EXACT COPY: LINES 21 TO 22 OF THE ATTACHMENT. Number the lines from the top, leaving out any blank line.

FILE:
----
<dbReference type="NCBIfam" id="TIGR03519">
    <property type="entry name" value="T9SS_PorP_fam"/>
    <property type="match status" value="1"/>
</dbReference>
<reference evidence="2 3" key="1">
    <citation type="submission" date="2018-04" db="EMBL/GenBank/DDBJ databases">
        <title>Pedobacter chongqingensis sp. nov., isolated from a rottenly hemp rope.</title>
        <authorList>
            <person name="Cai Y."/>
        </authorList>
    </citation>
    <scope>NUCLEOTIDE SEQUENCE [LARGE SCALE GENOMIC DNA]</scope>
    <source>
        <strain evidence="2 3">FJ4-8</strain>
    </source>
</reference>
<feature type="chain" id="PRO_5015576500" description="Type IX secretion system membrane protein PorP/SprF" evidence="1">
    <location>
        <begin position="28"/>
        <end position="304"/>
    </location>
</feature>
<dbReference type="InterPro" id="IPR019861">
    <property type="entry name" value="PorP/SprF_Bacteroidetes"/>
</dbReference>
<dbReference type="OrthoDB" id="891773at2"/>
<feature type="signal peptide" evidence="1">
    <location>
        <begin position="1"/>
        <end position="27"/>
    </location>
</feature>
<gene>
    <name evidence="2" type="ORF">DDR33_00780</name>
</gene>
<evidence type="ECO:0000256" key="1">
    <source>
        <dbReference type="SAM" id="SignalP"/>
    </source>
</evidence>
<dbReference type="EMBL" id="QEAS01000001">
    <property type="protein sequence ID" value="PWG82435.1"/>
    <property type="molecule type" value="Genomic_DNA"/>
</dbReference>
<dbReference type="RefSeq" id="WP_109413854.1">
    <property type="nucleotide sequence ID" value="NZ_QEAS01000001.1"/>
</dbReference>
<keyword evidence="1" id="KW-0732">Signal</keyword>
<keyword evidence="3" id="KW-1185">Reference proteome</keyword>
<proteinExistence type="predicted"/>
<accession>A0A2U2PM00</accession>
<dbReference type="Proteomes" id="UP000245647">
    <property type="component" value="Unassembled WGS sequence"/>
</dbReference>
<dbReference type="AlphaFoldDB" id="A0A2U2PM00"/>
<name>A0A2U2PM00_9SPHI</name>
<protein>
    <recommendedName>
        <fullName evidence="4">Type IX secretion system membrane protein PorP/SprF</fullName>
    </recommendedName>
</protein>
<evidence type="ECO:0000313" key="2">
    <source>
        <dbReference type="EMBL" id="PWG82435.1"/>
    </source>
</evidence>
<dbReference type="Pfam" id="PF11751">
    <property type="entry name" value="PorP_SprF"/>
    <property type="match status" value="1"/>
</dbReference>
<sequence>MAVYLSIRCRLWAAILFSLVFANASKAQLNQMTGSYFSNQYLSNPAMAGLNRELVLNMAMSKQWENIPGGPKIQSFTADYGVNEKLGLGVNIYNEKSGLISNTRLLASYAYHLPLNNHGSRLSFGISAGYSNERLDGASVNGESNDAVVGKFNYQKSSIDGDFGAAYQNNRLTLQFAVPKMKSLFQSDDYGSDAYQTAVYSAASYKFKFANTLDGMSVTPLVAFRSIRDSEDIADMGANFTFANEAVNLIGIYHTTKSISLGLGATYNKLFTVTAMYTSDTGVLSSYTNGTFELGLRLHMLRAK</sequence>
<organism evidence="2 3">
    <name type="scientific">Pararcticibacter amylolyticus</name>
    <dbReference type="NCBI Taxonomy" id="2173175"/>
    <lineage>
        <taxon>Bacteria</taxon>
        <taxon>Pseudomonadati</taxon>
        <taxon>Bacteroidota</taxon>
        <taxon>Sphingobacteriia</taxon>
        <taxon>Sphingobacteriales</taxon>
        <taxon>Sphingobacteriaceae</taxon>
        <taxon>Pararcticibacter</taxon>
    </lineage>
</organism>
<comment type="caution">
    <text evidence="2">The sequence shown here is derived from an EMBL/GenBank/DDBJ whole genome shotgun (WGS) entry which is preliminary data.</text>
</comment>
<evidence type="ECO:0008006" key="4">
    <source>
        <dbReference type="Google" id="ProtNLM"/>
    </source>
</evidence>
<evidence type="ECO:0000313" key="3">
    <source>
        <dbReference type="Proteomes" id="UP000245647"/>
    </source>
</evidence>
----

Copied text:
    </location>
</feature>